So, that's when i went to Kodak and they asked me 'what kind of film stocks we should develop?'. And i said, 'if you can give me a 1000asa stock that is completely neutral and has 20 stops of latitude, it has no grain, then ok!'. I said "look, you're a moving target but there is a big Mack Truck on the road coming up behind you, you're not gonna make it. You have no chance." And i told this lady at Fuji "find another job", she's a friend of mine. The reality is, it's over, in terms of film. There is no more release prints. By the middle of next year all the movie theaters will just receive DCP (Digital Cinema Package). So, Fuji is gonna keep making film, for Kodak we're not sure. Depends if they re-invent themselves, it's going to be difficult though and you know, i might shoot film, i'm not gonna fight shooting film. If somebody wants to shoot film i'm happy to shoot film. It's still very beautiful. I don't like the workflow on the Alexa.. or any digital cameras. Because now instead of lighting to the eye with my light meter, i have to light of a monitor. There is no other way to do it. I can't trust my eye and i can't trust the meter. So that's a little bit annoying. Just because i have to have a big monitor on set.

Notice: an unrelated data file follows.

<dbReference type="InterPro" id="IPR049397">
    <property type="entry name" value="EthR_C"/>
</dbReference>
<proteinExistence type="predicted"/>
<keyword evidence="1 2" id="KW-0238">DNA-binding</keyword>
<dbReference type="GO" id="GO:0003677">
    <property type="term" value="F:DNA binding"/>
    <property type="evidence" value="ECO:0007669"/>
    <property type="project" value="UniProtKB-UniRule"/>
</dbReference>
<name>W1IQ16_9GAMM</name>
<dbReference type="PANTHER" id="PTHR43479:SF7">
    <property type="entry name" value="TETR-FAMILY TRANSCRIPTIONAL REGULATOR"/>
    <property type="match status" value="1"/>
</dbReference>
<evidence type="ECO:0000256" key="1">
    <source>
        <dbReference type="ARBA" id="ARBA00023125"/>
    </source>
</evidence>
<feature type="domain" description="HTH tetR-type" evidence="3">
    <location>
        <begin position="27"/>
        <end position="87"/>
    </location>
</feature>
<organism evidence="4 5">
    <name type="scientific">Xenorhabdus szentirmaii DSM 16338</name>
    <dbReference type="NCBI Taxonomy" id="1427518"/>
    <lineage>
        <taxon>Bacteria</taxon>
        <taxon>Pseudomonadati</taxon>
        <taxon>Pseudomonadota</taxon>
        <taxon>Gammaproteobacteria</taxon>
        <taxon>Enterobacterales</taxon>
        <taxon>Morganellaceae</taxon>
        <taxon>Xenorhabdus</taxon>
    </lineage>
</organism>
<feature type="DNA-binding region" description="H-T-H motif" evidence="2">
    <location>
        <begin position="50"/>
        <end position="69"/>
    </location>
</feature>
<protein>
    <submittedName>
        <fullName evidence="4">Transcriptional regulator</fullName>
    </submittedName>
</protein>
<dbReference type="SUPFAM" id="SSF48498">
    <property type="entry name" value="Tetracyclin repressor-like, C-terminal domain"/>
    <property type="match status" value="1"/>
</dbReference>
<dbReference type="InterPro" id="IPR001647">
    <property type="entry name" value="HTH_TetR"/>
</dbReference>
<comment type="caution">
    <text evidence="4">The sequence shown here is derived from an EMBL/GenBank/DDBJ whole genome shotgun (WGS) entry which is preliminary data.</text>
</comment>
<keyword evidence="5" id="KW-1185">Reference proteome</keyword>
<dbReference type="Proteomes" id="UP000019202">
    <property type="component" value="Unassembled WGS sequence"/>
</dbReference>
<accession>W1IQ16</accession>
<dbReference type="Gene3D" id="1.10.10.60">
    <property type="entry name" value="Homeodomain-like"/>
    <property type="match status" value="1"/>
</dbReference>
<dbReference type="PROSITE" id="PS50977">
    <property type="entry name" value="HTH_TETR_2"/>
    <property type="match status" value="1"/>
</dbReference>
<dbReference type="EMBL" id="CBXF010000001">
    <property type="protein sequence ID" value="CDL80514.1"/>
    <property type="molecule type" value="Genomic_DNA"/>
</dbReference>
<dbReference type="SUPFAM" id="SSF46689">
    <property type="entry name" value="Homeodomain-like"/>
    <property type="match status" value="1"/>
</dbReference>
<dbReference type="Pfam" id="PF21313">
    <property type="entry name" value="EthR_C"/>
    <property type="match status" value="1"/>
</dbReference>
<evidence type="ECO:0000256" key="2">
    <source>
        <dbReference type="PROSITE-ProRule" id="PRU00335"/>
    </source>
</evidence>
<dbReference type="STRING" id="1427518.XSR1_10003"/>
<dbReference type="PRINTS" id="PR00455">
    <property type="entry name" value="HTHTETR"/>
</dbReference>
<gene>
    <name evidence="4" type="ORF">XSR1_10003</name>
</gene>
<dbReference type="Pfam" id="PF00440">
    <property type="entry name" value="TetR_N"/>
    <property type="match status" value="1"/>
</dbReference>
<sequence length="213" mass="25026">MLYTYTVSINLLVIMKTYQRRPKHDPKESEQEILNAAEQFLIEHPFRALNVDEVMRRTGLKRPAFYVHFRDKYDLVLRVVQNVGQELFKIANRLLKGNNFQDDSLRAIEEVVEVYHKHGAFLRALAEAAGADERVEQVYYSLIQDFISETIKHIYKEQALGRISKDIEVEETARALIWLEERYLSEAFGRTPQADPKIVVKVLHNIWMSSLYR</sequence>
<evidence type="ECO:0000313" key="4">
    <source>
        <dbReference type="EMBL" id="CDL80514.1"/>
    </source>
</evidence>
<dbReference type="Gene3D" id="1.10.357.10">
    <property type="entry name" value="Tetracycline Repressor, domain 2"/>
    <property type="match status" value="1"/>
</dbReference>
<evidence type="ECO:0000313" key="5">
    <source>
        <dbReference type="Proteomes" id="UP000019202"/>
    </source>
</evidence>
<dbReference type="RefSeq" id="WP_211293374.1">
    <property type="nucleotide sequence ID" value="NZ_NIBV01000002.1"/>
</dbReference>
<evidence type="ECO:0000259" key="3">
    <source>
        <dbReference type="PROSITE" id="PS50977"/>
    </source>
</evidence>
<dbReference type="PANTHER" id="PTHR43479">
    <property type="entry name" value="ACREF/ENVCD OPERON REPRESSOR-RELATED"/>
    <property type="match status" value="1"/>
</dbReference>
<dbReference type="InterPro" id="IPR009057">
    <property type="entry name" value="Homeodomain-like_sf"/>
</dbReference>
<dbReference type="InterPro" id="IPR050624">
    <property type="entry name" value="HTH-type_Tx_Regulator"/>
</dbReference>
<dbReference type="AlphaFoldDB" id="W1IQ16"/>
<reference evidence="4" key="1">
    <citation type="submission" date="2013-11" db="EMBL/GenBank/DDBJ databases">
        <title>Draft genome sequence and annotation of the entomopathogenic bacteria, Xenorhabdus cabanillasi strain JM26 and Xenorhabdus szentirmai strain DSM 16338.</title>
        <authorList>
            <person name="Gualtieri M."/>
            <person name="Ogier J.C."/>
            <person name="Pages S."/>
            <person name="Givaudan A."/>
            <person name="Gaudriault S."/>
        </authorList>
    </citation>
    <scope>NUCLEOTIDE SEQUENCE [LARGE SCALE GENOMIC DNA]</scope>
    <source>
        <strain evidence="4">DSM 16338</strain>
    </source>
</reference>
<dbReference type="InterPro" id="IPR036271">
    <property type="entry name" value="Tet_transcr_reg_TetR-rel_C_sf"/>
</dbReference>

• Do you have any particular favorite film stock for day & night scenes?
No i think all film stocks are so similar that it doesn't really matter. I mean between Kodak & Fuji. I usually use just Vision 500 or Fuji 500 tungsten because i like a little grain, so i don't really go lower speed stocks. I like having consistent textures, i don't mix stocks.
• How do you decide if a story requires a shallow DOF or a narrow DOF? Correct me if i'm wrong but i think you've shot the entire "Weather Man" at 2.8
Yeah i usually shoot around 2.8. It depends on the lensing. Some movies are little longer lenses. I usually shoot a little wider, i also intend to shoot close-ups like a little bit wider and just get physically closer to the actors. Longer lenses work for Tony Scott i guess but, it's less intimate for the characters when the camera is physically removed. If you shoot wider lenses you have to keep a shallow depth of field in order to isolate them a little bit better and keep the background out of focus. I do ND down a lot, but there is no rule to it. With Alexa you kinda have always narrow DOF which is nice.
• Are you talking with the colorist before filming about the DI process later?
Normally no, on "The Weather Man" yes. We picked what we call our "cocktail", which was a little bit of desat, a little bit of green, so we dialed in the look and then we maintained that look and applied it in the DI afterwords.
• Are you using any filters?
No, not really any more. I try to get the sharpest image now and then i can always degrade the image or soften in specific areas if a need to. With Alexa i shot Panavision lenses - i've Panavised Alexa - they're not as sharp as with Master Primes anyway. They are older lenses, they're not really made for digital cameras so they're little softer anyway.
• Where exactly are you focusing during filming? What are you thinking?